Conceptual Foundations of Statistical Learning

36-465/665, Spring 2021

Erecting the edifice of statistical learning theory Cosma Shalizi
Tuesdays and Thursdays, 2:20--3:40 pm (Pittsburgh time), online only

This course is an introduction to the core ideas and theories of statistical learning, and their uses in designing and analyzing machine-learning systems. Statistical learning theory studies how to fit predictive models to training data, usually by solving an optimization problem, in such a way that the model will predict well, on average, on new data. The course will focus on the key concepts and theoretical tools, at a mathematical level accessible to students who have taken 36-401 (or equivalent) and its pre-requisites. The course will also illustrate those concepts and tools by applying them to carefully selected kinds of machine learning systems (such as kernel machines).

Pre-requisites

Undergraduates taking the course as 36-465 must have taken 36-401 with a grade of C or better; this ensures familiarity with both the theory and practice of linear regression modeling. 36-401 itself has a chain of pre-requisites: linear algebra, calculus with multiple variables, undergraduate probability, and mathematical statistics. We will be making extensive use of all of these. Graduate students taking the course as 36-665 have, formally speaking, no pre-requisites, but will be expected to have a preparation at least as thorough as the undergraduates.

Learning Objectives

By the end of this course, when students encounter a new prediction problem, they should be able to:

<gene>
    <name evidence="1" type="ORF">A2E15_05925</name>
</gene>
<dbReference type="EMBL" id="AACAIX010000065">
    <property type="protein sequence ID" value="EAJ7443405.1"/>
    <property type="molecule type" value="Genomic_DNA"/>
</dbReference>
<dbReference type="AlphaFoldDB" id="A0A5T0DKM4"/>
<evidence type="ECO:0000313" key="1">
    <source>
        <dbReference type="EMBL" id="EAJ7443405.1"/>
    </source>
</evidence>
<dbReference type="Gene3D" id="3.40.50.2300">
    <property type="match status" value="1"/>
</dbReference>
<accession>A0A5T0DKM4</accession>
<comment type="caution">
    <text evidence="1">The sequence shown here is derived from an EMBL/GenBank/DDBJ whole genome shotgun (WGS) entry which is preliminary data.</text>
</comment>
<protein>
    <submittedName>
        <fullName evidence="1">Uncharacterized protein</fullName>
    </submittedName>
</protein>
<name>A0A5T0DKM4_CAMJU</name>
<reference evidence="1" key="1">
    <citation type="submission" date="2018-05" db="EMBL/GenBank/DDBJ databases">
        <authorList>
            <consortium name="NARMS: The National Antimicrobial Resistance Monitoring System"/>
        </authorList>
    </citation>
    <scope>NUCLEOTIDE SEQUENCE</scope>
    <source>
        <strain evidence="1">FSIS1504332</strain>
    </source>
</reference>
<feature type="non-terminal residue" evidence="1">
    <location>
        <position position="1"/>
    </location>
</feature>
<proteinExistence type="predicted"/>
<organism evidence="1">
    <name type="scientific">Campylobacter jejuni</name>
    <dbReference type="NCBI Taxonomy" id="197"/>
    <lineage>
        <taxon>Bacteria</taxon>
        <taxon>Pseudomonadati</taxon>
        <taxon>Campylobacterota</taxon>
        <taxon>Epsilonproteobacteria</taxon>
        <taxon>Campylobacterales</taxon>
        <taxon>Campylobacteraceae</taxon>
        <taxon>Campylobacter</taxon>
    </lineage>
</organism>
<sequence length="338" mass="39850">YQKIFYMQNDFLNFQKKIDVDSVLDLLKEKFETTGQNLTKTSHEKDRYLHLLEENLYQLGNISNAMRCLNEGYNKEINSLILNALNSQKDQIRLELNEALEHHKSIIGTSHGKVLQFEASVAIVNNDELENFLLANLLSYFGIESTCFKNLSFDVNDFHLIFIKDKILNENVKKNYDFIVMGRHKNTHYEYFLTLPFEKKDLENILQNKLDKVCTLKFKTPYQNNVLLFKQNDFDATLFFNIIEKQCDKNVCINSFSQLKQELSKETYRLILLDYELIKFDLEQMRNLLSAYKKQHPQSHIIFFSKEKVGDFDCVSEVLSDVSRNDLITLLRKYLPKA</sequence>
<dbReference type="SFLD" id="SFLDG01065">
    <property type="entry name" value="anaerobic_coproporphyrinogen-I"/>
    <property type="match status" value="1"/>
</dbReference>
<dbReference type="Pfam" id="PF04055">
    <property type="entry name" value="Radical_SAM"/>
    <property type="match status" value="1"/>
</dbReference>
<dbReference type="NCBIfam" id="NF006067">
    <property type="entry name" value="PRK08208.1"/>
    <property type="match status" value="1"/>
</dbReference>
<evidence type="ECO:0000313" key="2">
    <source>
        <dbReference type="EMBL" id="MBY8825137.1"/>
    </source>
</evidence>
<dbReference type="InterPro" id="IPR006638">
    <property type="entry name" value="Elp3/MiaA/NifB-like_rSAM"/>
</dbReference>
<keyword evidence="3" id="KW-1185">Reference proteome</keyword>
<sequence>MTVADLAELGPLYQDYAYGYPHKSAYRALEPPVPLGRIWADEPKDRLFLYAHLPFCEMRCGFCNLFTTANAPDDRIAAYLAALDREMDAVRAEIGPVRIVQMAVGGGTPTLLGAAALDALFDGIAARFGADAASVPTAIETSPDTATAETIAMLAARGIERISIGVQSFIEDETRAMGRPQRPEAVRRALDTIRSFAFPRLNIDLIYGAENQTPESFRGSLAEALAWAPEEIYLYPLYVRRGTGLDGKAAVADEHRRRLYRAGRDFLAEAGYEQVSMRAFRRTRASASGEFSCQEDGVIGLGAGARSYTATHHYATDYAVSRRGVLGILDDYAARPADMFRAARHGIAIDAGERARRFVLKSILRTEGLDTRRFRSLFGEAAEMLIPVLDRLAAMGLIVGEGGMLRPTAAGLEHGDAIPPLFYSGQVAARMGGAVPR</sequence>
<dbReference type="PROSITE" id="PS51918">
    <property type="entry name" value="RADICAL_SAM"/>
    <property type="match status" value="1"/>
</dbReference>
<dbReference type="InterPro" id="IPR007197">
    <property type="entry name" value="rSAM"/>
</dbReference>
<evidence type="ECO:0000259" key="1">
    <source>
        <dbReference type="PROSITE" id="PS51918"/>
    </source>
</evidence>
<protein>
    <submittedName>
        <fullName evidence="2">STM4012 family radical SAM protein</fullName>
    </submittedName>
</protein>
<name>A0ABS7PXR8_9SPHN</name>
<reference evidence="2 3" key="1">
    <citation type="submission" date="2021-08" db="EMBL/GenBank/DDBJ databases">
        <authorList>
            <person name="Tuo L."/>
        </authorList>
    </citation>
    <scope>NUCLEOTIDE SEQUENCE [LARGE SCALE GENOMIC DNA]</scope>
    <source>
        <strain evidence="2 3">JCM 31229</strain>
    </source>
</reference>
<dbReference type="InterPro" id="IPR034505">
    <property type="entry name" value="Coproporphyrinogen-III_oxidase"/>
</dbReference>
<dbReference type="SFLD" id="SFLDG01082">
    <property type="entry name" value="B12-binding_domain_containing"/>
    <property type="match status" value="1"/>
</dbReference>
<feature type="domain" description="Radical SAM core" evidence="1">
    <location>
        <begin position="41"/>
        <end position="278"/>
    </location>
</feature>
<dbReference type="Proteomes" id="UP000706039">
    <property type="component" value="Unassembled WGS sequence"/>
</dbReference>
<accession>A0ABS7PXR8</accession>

When students encounter a new class of learning machines or statistical models, they should be able to:

We will descend in to the mathematical depths

36-465/665 vs. 36-462/662, 10-301/601 and 10-701

Students wanting exposure to a broad range of learning algorithms and their applications would be better served by other courses, especially 36-462/662 ("data mining", "methods of statistical learning"), 10-301/601 ("introduction to machine learning") or 10-701 ("introduction to machine learning" for Ph.D. students). This class is for those who want a deeper understanding of the underlying principles. It will mean a lot more math than coding, and it won't help you move up a leader-board, but it will help you understand the statistical reasons why learning machines work (when they do).

36-464 vs. 36-665

Undergraduates should register for the course as 36-465. Graduate students in statistics or other departments are welcome to take the course, but should register for it as 36-665. (Undergraduates registering for 36-465 will be dropped from the roster.)

Short Outline of Topics Covered

This is subject to revision.
  1. Prediction as a decision problem; elements of decision theory; loss functions; examples of loss functions for classification and regression; "risk" defined as expected loss on new data; the goal is a low-risk prediction rule ("probably approximately correct", PAC).